BEDFORD — The U.S. Department of Education is investigating a complaint filed against Bedford County Public Schools concerning a February incident involving the Confederate battle flag at Jefferson Forest High School.
“This is just the first step,” said Ali Braswell, co-founder of the Hate-Free School Coalition in Orange County, North Carolina, who filed the complaint. “I was notified on May 29 that an investigation has been launched and I am very pleased with the government’s quick response.”
Braswell said the Hate-Free School Coalition — which was founded in Orange County in 2016 to petition the Orange County School Board to ban the Confederate Flags — advocates for bans in other communities in North Carolina and Virginia and now has multiple chapters in both states.
A spokeswoman with the U.S. Department of Education in Washington, D.C., confirmed on Friday the department’s Office for Civil Rights is investigating the complaint.
Braswell filed the complaint in February following the incident on Feb. 4, the first day of Jefferson Forest High School’s Spirit Week, which was “Country vs. Country Club” day and students were allowed to dress accordingly.
During a class change, several students photographed themselves displaying Confederate battle flags in different areas across campus. One photo shows a student draped in the flag, captioned with a defense of the banner as a symbol of “history and heritage.”
The photographs initially were shared on Snapchat before being uploaded to Facebook on Feb. 5 by a parent of a Jefferson Forest High School student. Dozens of residents attended meetings of the Bedford County School Board following the incident to express their opinions on how the division should address the issue. Some urged board members and administrators to revise the school division’s dress and conduct code to include a ban on racially offensive images like the Confederate flag. Others opposed the ban, with some wearing clothing that displayed a Confederate flag, and others expressing concerns that a ban would violate the First Amendment rights of students.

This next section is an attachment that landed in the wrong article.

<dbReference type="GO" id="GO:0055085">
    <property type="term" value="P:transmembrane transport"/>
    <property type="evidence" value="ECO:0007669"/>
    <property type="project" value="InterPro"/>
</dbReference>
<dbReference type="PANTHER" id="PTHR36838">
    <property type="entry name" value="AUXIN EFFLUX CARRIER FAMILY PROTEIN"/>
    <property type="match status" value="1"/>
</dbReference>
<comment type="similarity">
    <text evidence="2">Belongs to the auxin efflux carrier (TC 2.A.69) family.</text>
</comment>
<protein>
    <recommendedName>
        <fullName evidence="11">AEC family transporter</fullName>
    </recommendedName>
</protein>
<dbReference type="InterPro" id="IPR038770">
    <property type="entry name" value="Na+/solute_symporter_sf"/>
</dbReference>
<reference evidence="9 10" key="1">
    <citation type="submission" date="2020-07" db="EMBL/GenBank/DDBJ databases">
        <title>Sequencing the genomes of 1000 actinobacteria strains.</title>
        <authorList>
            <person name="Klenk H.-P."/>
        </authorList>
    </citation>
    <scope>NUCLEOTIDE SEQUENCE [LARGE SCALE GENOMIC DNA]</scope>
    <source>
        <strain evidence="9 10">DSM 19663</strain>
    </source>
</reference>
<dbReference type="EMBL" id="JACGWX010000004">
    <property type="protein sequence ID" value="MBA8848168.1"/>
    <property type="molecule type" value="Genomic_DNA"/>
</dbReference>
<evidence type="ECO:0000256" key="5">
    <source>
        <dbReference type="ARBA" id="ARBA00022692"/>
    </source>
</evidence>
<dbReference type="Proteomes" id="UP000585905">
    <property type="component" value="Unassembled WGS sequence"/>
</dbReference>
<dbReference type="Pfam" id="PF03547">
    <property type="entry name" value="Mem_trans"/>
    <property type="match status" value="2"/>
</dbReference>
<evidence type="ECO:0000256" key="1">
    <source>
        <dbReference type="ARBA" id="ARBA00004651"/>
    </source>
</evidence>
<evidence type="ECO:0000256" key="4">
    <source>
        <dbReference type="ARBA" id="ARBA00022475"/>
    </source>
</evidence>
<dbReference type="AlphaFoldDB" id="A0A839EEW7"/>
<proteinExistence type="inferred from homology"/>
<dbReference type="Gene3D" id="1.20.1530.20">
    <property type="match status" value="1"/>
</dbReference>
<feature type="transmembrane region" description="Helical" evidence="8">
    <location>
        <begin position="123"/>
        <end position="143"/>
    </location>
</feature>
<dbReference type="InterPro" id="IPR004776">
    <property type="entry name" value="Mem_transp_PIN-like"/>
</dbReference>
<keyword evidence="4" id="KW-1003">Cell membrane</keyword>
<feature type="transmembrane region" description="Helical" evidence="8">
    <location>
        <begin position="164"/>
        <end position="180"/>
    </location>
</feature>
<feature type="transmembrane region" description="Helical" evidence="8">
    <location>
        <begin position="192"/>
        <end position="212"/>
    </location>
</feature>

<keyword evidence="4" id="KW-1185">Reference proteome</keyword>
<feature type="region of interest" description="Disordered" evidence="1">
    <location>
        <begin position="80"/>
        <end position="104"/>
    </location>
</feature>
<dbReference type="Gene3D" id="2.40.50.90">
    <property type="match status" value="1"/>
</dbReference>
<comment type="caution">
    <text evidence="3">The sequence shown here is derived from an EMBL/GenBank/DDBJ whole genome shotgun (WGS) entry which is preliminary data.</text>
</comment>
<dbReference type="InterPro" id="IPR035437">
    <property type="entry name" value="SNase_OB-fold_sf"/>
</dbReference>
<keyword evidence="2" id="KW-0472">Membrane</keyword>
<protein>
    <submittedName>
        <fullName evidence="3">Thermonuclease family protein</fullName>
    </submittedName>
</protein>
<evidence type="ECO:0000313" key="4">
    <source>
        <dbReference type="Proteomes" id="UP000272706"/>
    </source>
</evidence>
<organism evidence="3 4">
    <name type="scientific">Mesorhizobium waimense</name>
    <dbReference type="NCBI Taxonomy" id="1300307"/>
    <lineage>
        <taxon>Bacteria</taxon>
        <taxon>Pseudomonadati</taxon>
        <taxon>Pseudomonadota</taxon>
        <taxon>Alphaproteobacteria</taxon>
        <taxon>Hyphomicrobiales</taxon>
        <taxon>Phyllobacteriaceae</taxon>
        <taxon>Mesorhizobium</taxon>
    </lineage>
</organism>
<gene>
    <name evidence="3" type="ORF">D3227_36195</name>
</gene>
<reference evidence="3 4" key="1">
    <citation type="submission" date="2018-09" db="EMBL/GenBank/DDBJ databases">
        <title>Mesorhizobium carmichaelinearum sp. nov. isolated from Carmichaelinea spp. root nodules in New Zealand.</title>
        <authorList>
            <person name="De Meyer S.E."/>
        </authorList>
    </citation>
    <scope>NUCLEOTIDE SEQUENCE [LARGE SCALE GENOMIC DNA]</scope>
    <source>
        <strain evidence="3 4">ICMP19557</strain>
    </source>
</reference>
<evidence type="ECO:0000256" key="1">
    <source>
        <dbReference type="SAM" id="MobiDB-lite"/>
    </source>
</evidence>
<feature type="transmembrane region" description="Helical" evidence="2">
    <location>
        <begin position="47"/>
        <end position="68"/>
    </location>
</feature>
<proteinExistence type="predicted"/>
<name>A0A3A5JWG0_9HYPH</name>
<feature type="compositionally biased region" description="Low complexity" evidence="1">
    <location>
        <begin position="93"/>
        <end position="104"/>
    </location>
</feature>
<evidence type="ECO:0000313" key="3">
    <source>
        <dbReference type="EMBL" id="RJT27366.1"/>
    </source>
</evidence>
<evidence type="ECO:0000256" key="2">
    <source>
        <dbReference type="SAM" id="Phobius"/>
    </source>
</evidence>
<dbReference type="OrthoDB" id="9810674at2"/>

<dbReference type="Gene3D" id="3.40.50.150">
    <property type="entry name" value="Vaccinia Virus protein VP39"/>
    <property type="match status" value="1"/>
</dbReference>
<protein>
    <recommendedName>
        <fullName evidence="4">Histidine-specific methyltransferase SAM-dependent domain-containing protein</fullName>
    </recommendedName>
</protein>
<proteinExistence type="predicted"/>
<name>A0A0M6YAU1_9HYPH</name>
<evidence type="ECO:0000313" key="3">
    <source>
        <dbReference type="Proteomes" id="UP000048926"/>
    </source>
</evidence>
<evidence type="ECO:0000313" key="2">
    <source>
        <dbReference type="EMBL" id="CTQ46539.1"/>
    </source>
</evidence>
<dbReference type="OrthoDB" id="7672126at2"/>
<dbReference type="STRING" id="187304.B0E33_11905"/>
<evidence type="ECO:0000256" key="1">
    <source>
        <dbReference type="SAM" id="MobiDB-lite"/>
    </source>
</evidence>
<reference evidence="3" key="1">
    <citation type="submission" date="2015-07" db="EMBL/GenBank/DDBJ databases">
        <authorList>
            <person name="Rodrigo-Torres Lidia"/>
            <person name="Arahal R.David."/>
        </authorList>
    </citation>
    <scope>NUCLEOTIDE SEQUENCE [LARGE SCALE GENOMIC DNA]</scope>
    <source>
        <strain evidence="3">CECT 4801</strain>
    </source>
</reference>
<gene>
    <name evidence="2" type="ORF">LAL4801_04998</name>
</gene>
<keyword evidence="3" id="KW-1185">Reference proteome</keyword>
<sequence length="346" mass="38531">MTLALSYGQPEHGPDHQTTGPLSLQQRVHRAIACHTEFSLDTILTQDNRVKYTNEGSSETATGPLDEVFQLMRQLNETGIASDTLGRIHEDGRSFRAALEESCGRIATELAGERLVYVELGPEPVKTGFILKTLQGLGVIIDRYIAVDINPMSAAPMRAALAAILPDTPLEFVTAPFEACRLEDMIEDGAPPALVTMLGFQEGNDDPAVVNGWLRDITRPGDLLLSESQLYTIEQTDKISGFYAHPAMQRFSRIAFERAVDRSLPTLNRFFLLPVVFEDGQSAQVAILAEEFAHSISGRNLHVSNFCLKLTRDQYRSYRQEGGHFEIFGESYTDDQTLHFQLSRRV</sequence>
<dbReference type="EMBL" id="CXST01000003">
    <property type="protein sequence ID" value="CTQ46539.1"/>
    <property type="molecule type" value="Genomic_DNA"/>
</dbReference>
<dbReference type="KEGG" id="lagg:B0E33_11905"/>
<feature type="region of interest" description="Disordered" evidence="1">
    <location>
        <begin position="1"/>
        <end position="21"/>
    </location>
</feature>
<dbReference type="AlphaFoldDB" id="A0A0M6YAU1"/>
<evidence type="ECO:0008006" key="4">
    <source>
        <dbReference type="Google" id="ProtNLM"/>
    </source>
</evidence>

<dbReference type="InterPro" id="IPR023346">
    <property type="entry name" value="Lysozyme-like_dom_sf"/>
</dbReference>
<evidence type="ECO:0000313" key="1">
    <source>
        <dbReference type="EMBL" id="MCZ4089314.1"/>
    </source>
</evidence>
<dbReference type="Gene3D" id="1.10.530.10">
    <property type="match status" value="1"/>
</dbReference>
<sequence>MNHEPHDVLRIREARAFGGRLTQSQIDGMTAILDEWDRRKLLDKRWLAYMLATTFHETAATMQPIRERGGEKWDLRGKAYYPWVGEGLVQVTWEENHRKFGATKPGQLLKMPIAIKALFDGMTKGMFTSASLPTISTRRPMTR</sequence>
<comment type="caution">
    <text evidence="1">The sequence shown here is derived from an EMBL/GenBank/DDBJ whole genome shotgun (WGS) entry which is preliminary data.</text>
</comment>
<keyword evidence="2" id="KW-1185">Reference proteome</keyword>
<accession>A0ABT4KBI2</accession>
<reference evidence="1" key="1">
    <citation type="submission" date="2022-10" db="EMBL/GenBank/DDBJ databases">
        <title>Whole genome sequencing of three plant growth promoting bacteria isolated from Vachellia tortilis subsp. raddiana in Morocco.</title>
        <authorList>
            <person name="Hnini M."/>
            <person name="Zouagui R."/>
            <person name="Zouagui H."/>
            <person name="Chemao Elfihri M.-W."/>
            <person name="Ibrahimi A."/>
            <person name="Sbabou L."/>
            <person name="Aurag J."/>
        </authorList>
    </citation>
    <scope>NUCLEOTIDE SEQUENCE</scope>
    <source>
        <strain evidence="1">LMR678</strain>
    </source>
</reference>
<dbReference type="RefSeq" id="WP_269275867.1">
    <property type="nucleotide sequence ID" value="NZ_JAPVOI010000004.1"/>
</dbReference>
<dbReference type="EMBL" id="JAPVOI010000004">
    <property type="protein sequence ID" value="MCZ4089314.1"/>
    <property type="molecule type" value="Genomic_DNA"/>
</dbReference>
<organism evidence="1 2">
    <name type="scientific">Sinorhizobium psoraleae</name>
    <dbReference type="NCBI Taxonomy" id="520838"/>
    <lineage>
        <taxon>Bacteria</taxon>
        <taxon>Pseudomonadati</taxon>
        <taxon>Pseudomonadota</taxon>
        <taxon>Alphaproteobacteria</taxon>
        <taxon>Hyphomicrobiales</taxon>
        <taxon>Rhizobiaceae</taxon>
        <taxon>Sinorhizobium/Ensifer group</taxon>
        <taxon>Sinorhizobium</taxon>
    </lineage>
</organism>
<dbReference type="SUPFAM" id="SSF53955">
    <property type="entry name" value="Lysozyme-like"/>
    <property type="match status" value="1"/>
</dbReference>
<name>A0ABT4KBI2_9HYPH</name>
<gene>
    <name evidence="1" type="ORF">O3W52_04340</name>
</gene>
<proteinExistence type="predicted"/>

“The complaint was about the Confederate flag incident,” Braswell said. “But the problem is all over Bedford County.”
Bedford County Public Schools spokesman Ryan Edwards said division officials could not comment on the issue.
In response to the incident, division officials recommended changes to the school system’s Student Conduct Code for the 2019-20 school year, with an emphasis on the dress code.
The recommended revision said, “BCPS operates in a manner that respects differences based on sex, race, color, national origin, gender, ethnicity, religion, disability, ancestry, marital or parental status” and bans “attire that has language or images that are offensive, profane or vulgar” and “is reasonably likely to cause a substantial disruption to the learning environment.” The new student conduct code also states that “some school or classroom activities and curriculum may require specific dress guidelines,” and “any such requirements will be explained by the school staff and addressed in a course syllabus/parent letter.”
During its May 9 meeting the school board voted 5-2 to adopt the recommended changes. School board members, Richard Downey, Marcus Hill, Julie Bennington, Susan Kirby and Marcus Leamy voted to approve the changes; John Hicks and Jason Johnson voted against the revised text, citing concerns the revision was “too vague.”
“I think we should include specific language to include Confederate or Nazi flags,” Hicks said during the May 9 meeting.
Braswell, a resident of Durham, North Carolina, was present at Thursday’s school board meeting and spoke during the public comment period about the board’s decision not to include a specific ban on Confederate flags in the dress code.
“I would like to thank Mr. Hicks and Mr. Johnson for supporting a ban on Confederate flags,” Braswell said. “The rest of you should be ashamed of yourselves.”
Jessica Taylor — who has spoken in favor of a ban on the Confederate flag at every school board meeting since the incident in February — also discussed the May 9 vote during the meeting Thursday.
“Are we waiting for racist violence in Bedford County before we get a ban?,” Taylor asked, referencing the August 2017 car attack at a white nationalist rally in Charlottesville that killed 32-year-old Heather Heyer and resulted in multiple school divisions in North Carolina and Virginia placing a ban on the Confederate Flag. “Does someone have to die before the right thing is done?”
Braswell on Friday said she has spoken to several Bedford County residents who are in the process of filing additional complaints against the school division with the Office for Civil Rights.
“This is just the beginning,” Braswell said. “We are not going away. What happened at Jefferson Forest woke people up. We will not stop until there is a specific ban on the Confederate flag because there can be no progress until that symbol of hate is gone.
“The chickens have come home to roost in Bedford County,” she said. “A change is coming even if we have to bury this school division in OCR complaints.”